US filmmaker sues top military officials over 55-day Iraq detention

[JURIST] Cyrus Kar [BBC backgrounder], the Los Angeles-based filmmaker of Iranian descent and US Navy veteran detained by US forces in Iraq for 55 days, has sued Secretary of Defense Donald Rumsfeld [official profile] and other top military officials in the US District Court for the Central District of California [official website]. Kar argues that his detention in Iraq, which occurred when US forces stopped a taxi cab with Kar in it and found timing devices in the trunk, violated his civil rights, the law of nations and the Geneva Conventions [ICRC materials]. The lawsuit seeks damages for Kar and changes in the government's detention polices, criticizing prolonged detentions without charge, denial of access to counsel, and the inability of detainees to challenge their detention in court.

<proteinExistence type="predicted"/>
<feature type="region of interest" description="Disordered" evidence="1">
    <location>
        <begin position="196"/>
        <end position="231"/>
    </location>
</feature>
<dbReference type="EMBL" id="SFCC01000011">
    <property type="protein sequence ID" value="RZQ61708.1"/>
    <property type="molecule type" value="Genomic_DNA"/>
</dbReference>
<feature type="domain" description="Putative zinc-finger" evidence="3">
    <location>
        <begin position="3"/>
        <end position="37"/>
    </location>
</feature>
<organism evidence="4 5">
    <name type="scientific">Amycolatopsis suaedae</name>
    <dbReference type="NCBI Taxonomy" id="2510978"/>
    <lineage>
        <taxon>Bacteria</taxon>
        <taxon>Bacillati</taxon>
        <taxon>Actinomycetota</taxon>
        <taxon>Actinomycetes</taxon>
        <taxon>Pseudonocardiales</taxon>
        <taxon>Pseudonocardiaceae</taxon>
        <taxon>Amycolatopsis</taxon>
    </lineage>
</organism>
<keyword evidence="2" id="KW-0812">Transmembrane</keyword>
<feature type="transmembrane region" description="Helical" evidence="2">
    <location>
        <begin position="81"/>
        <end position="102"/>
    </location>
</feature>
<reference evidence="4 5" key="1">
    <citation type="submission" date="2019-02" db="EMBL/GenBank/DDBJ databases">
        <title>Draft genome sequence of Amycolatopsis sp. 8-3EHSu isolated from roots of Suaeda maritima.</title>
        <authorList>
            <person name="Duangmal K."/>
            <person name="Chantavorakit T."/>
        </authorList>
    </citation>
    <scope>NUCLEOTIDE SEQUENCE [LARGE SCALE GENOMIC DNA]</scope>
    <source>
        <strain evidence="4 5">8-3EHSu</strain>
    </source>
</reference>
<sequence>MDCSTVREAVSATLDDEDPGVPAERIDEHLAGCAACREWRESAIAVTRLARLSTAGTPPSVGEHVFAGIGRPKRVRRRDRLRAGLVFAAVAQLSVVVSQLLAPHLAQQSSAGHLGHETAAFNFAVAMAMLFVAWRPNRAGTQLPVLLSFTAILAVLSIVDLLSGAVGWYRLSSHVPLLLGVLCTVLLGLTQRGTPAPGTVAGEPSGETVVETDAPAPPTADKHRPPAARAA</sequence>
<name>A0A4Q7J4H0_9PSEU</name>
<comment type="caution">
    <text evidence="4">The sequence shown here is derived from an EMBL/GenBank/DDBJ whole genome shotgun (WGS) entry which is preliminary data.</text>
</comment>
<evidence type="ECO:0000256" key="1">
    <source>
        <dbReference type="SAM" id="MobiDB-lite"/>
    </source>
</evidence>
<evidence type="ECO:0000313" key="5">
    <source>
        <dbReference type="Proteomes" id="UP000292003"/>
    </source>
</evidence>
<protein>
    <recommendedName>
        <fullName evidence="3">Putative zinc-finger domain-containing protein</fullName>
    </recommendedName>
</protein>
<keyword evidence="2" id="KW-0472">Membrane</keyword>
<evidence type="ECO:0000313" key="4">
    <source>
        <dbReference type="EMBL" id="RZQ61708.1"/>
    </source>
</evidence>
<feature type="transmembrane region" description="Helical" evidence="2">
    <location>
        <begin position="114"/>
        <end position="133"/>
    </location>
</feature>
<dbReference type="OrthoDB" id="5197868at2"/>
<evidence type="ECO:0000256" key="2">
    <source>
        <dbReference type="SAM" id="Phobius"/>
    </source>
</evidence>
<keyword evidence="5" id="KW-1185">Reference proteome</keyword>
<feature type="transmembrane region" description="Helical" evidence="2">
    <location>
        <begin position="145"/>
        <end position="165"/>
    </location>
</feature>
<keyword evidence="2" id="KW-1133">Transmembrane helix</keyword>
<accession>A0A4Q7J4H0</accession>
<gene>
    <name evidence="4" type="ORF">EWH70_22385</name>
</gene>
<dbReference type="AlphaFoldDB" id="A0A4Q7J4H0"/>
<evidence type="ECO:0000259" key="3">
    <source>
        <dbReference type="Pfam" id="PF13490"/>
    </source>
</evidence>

Kar, who had traveled to Iraq to film a documentary about Cyrus the Great, was detained in May 2005 even though his taxi driver told military authorities that Kar and his cameraman had no knowledge of the devices found in the trunk of the taxi cab. Kar also took a polygraph test and allowed the FBI to search his Los Angeles apartment, but he was not released [JURIST report] until shortly after the American Civil Liberties Union (ACLU) [advocacy website] sued for his release last July [JURIST report]. Though Kar said he spent much of his detention in solitary confinement, he said that he had not been maltreated [JURIST report]. Henry Weinstein of the Los Angeles Times has more.

 

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